What we're watching: Argentina back to the future?

Argentina's "Back to the Future" Vote – In 2015, Argentines chose a radically different direction for their country. By electing the pro-business Mauricio Macri as president, they rejected more than a decade of left-wing Peronist populism in favor of an experiment with economic reforms to open the economy. When they head back to the polls this Sunday for the first round of the next presidential election, it looks like they'll render a stark verdict: it hasn't worked. The "dream" that Macri promised has become a nightmare, because his economic reforms inflicted enough pain to provoke popular backlash, but without reassuring investors that the government was committed to long-term change. The Peronist party, led by Alberto Fernandez with former president Cristina Fernandez de Kirchner as his running mate, is the clear favorite to win, perhaps without a second-round runoff. We're watching to see how Argentines understand their past and how they want to move toward the future.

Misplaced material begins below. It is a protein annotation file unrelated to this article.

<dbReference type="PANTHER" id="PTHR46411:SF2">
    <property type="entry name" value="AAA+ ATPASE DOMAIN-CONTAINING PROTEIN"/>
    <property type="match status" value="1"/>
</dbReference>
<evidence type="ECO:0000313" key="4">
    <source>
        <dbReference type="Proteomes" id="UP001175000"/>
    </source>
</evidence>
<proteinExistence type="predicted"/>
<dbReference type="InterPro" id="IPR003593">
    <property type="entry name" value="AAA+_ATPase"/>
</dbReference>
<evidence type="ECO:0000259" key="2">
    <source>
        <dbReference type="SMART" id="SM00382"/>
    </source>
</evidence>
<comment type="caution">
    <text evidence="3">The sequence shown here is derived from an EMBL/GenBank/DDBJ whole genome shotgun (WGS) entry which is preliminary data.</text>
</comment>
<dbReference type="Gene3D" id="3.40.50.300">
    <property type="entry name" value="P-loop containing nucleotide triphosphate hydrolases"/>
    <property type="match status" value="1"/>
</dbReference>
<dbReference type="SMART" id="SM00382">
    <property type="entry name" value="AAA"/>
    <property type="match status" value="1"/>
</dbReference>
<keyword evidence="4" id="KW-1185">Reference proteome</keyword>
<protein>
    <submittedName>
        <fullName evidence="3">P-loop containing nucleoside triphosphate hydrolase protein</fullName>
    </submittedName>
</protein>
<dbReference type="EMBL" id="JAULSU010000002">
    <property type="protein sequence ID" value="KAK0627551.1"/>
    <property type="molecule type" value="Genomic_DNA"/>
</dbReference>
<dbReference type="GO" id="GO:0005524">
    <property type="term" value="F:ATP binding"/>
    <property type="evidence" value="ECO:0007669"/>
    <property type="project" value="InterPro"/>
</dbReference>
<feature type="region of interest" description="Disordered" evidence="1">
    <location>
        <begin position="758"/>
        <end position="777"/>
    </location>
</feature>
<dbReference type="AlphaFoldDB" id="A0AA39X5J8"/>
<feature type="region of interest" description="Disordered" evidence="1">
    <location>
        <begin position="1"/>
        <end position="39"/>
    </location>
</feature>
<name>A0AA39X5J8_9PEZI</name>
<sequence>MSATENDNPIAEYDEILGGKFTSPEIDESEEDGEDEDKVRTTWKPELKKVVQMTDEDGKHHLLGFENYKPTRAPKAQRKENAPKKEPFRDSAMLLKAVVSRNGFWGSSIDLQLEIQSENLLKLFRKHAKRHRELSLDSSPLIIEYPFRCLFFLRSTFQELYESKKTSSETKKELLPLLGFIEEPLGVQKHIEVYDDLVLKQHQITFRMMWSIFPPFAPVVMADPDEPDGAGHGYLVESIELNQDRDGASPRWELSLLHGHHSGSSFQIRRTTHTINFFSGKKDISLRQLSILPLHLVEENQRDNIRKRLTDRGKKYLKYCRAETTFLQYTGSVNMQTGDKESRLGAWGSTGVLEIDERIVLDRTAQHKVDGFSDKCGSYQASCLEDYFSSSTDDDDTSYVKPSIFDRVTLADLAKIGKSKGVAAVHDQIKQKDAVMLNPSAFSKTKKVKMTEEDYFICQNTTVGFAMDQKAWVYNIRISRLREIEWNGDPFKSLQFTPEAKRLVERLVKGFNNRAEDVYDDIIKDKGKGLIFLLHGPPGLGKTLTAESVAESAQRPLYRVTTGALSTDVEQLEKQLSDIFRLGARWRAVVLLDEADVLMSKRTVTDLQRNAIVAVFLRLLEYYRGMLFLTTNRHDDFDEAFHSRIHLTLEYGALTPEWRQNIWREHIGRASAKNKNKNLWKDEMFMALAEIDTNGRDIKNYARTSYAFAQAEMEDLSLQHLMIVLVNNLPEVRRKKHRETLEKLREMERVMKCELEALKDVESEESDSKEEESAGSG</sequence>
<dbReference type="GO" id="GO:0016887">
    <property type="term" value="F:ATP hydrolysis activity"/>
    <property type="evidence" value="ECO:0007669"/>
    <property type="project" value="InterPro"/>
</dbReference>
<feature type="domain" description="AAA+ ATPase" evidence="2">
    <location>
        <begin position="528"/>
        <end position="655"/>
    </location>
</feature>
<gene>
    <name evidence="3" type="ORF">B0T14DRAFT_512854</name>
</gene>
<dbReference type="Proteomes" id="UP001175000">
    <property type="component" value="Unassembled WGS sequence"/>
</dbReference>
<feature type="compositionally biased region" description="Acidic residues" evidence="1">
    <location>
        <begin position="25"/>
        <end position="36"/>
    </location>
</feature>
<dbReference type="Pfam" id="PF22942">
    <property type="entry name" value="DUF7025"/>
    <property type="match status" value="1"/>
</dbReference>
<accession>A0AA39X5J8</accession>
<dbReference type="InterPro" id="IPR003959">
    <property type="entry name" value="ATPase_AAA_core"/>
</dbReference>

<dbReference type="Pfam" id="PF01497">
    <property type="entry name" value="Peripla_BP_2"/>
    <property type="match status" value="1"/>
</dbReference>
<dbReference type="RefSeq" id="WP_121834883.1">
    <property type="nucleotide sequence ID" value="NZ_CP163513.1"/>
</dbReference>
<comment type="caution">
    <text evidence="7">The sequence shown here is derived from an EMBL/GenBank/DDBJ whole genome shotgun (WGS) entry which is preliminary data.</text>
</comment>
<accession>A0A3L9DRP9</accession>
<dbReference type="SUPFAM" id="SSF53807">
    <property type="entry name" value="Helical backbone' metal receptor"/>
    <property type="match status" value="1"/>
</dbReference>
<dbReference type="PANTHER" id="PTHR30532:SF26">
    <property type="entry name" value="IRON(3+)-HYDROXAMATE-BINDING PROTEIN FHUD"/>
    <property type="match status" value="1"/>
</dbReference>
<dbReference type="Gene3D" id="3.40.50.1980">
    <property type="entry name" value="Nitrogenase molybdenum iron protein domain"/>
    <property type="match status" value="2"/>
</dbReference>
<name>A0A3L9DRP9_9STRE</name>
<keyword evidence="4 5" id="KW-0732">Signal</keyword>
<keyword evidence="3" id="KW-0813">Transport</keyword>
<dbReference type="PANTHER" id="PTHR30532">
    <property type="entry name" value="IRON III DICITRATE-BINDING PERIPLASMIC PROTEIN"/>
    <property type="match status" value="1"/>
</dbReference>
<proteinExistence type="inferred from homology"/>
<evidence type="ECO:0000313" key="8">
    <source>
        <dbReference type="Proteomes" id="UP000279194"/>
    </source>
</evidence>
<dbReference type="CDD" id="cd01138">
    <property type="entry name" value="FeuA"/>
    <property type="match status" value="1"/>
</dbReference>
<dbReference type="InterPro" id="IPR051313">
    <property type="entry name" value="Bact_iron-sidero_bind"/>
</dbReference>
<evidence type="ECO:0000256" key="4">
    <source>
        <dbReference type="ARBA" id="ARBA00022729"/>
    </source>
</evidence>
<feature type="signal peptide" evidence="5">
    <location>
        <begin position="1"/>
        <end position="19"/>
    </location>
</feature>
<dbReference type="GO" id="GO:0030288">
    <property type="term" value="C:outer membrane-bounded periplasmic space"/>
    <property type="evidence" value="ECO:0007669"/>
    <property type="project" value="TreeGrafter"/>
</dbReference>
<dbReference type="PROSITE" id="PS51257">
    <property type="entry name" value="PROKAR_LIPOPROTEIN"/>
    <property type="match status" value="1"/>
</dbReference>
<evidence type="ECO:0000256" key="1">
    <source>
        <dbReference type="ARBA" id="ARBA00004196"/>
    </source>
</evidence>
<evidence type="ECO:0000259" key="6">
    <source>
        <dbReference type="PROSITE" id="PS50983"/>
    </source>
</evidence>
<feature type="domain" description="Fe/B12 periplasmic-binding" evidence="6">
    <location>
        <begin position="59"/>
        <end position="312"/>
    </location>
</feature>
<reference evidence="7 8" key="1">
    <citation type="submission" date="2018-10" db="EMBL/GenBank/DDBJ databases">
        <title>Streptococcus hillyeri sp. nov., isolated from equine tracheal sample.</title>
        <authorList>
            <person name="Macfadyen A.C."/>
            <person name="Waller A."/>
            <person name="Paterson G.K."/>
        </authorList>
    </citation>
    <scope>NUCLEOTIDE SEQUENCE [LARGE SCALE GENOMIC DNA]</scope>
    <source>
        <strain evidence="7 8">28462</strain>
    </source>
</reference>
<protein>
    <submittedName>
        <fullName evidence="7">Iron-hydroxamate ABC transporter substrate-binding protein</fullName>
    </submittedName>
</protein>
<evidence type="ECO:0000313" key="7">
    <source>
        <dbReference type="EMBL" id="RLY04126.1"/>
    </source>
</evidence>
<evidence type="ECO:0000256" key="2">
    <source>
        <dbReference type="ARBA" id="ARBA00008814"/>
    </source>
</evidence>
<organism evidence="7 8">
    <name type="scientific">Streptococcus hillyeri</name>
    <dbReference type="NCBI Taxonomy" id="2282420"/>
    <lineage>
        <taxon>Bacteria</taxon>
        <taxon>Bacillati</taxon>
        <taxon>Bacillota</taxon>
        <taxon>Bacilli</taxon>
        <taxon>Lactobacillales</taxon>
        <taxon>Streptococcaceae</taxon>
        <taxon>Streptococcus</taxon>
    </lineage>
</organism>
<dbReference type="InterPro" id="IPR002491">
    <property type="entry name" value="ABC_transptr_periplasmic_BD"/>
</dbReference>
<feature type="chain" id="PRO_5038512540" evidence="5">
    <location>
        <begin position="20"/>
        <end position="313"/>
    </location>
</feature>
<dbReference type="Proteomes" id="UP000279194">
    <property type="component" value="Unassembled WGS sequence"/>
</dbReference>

Kurds Without Guns – Think of the Kurds now retreating from northeast Syria as part of the recent US-Turkey and Turkey-Russia deals, and you'll probably picture men with guns. But more than 176,000 civilians, nearly 80,000 of them children, have been forced from their homes in that region, according to the UN. It's not clear where these people will go. In their place, Turkey's government says it will dispatch large numbers of Syrian Arab refugees who are now living in camps inside Turkey. In short, Turkey is remaking the ethnic balance inside the borders of another country as part of a deal with Washington.